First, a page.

I’m sure many readers of this blog have seen the first movie in the reboot of the Star Trek franchise, the 2009 film, Star Trek.
There is one scene early in that movie that captures our climate situation with almost painful on-the-nose accuracy. I’m referring, of course, to the scene where an adolescent Jim Kirk has . . . → Read More: We’re all James Tiberius Kirk in the carbon wind down
Given that the IPCC released their latest report last night (US time), the “AR5 WGII” report (available here as the SPM (Summary for Policy Makers) and the full report in sections), and it contains, to put it mildly, not exactly cheery news, I thought this gem from April 12, 2009 was particularly relevant, even if I . . . → Read More: From the archives: Planetary prognosis
At breakfast this morning, my wife reminded me that we picked up our Nissan Leaf exactly one year ago. Since I was looking for time to write a summary of our first year in EV-land, this looks like as good an excuse as any.
The ultra-short answer: We love the car and we’re very happy with . . . → Read More: A year with a Leaf
Lou’s file archives, a.k.a. The Cyber Gift That Keeps On Giving, coughed up this gem this morning, from MSNBC on Sept. 15, 2006:
GM: Hydrogen cars will re-establish company
‘Going to make General Motors what it was in the ’50s and ’60s,’ exec says
CAMP PENDLETON, Calif. — Hydrogen fuel cell-powered vehicles could hit showrooms as early as 2011 . . . → Read More: From the archives: GM bets big on hydrogen cars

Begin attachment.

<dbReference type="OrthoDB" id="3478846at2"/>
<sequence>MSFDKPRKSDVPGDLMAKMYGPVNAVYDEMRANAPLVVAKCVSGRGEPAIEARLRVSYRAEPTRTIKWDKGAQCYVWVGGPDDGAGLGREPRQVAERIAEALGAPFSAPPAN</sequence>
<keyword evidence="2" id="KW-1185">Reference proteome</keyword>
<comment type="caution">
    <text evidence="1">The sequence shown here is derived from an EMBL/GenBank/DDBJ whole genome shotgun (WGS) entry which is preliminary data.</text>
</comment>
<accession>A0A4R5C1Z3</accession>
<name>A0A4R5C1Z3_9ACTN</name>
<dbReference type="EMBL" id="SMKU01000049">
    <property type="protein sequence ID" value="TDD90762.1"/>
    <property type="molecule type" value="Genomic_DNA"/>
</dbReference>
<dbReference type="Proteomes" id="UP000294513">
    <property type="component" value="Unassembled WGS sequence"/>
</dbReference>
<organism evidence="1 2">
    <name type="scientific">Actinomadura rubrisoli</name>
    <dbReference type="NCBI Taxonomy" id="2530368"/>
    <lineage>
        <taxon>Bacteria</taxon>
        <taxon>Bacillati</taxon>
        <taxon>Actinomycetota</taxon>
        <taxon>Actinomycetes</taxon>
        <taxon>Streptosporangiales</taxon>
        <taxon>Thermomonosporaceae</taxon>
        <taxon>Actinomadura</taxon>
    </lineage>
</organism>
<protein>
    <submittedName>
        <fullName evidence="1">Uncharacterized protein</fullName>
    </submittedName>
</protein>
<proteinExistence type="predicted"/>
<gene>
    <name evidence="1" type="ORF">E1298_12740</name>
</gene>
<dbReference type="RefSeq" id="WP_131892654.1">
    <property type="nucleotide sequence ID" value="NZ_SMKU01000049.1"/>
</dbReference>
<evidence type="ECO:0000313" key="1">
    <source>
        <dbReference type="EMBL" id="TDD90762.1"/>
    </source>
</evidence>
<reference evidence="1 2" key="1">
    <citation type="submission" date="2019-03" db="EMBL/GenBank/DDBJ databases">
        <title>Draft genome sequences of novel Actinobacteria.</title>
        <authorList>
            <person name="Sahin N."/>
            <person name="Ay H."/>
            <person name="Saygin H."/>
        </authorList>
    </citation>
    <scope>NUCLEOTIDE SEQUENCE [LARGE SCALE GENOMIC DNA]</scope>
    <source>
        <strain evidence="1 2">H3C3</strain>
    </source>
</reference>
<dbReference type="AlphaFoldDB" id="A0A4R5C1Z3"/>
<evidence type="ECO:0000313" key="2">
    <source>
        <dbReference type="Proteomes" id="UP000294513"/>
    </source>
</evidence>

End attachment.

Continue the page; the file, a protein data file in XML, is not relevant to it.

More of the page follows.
The March 3, 2014 issue of The New Yorker has a very long — as in about 15,000 words — but very worthwhile article on the ITER fusion project, A Star in a Bottle, by Raffi Khatchadourian.
Like most of you who frequent this site, I suspect, I’ve been following the quest for a workable fusion reactor . . . → Read More: A fusion of desperation and hope
In private conversations, I’m often asked what non-scientists and non-activists can do to help move us in the desperately needed direction of taking action on climate change.
Aside from the obvious things — educating yourself, working on outreach to other lay people, etc. — here’s something that’s very simple and quick, and is even (for those in . . . → Read More: Supporting our climate scientists
Another find while doing some cyber-spelunking in my file archives last night. This one, an interview with Bill McKibben from 2009 [emphasis added]:
Q: You recently wrote that global warming is the biggest problem humans have ever faced. Why do you believe this?
Bill McKibben: Think about it. All the other things that we’ve done as a . . . → Read More: From the archives: McKibben interview
While doing a massive (and ongoing) re-org and cleanup on my archives of government reports and news articles, I stumbled across the following article from January, 2005 [emphasis added]:
The global warming danger threshold for the world is clearly marked for the first time in an international report to be published tomorrow – and the bad news . . . → Read More: From the archives: 2C and 400ppm
Thanks to the snow we got last night, this morning found me walking past my Leaf in the garage to the snow blower, which I had to refill with gasoline before clearing out my driveway.
While I was pouring about a quart of poisonous, smelly, highly processed, ancient algae into the snow blower’s tank, I wondered: Would . . . → Read More: Pondering transportation fuels
I just posted v1.0 of the “3 Civics and 7 Leafs” package.
You can grab the ZIP here.
The only change from pre-release 1 was the addition of PPT and PDF copies using PowerPoint’s “Newsprint” theme. So both the original white background and the themed versions are in the ZIP.
The main message, encapsulated in the chart from . . . → Read More: CCB: 3 Civics and 7 Leafs v1.0